Florida Counties Finally Address Rampant Deed Fraud. They Begin Cracking Down And Making Arrests
Homeowners are dead and their heirs are getting stiffed. All thanks to rampant deed fraud. Deed fraud has plagued South Florida for decades and local governments turned a blind eye to it until now.
Authorities arrested two women they say got control of two homes in Cooper City by using falsified documents. They say the women pocketed $510,000 for the sale of the homes.
Officials waited for Samantha Johnson and Sandra Shea to show up at the county government center in downtown Fort Lauderdale. The women had requested to dispute a tax charge. At that point, authorities moved in and arrested both women.
Fraud investigators with the Broward County Property Appraiser’s Office pledged this is just the beginning. They say more arrests are coming.
Rampant Deed Fraud Begins At Probate Court
Investigators say Johnson and Shea identified the homes of dead people and then gained control of the homes through probate court.
Investigators say the pair persuaded a rightful heir to take a fraction of what the home was really worth. Then they stiffed him. In the second case, they convinced a man who had just been released from prison who had the same last name as a homeowner that he was an heir. He wasn’t but he needed cash. So, he went along with the scheme and took a small cut of the sale.
The woman face charges of scheme to defraud, elderly exploitation and grand theft. The names of their defense attorneys — or whether they’ve obtained them — weren’t available Monday.
BCPOA Fraud Investigator Mike Fisten said he has identified 67 homes throughout the state that these women unlawfully obtained. The properties are worth millions of dollars. He said 21 of them are past the statute of limitations to prosecute.
Criminals access public records online to identify non-homesteaded homes that have unpaid property taxes. They also search obituaries for people who have died. Then they seek out heirs.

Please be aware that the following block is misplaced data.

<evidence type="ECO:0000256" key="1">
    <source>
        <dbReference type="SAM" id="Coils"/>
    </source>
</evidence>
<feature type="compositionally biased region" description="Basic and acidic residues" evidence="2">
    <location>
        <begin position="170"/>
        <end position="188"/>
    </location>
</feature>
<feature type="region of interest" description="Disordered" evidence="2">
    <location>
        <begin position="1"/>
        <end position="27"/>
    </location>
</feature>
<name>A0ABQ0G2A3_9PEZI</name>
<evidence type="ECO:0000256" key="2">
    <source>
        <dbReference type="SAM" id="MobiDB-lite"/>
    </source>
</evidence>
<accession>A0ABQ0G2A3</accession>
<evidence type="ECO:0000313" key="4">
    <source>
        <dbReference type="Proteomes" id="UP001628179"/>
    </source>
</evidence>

Most of the targets are elderly and lived out of state. They are financially physically vulnerable. In some cases, they seek out false heirs who will go along with the ruse. Then they convince the heirs or fake heirs to sign over the house.
How Deed Fraudsters Find An Heir To A Home
Robert “Sonny” Shaffer recalls how his family received a phone call out of nowhere. The caller offered to help wade through government bureaucracy. Shaffer lived in Baltimore and didn’t know when his cousin had died. There were eight cousins who were the rightful heirs.
The family got a call from a woman who promised the family $40,000. She said all they had to do was sign a quit claim deed over the house. Their deceased relative was living in “squalor” and the fines were continuing to mount. So they sold.
But investigators say Johnson started to walk away from her end of the deal.
Johnson lied to Shaffer. She told him there was no money left after she sold the property to another investor.
She allegedly told him that she paid $25,000 for a new roof that she never replaced.
He wasn’t told the house had been sold. Property records show the home sold for $210,000.
Johnson never paid the $40,000.
There are only eight fraud investigators working in the property appraiser’s office on homestead and deed. However, officials say that is not enough for the number of complaints they receive.
So Broward’s Property Appraiser Marty Kiar said he’ll ask the state to approve funding for two new fraud investigators.
Last year, he launched “Owner Alert” to notify residents if the county office gets paperwork changing property ownership. It doesn’t prevent the fraud from happening. However, it alerts rightful owners within 24 hours by email if there’s a problem.
Kiar said he began pursuing the idea after a Hollywood couple forged documents to claim ownership of $17 million worth of real estate.
Rampant Deed Fraud: Fraudsters Busted
Johnson and Shea have also had run-ins with the legal system in the past. The federal government indicted them in federal court last year. The federal government charged them with violating the federal law restricting release of medical information.
Prosecutors allege in court files that Shea was working at Memorial Healthcare System in Hollywood from 2012 through 2016. She had access to patients’ personal information including Social Security numbers and dates of death.
The indictment alleges they used the information to obtain leads and contact information to get title for their companies.
The women pleaded guilty. The court sentenced Johnson to 30 months in prison. Shea received two years and a $10,000 fine.
Monday’s new criminal charges are in state court, which is a different jurisdiction.
Fisten said the two Cooper City homes are separate addresses from the federal charges. One of the new cases came in February. This is just a month before their sentencing.
This Article Originally Appeared On MFI-Miami.
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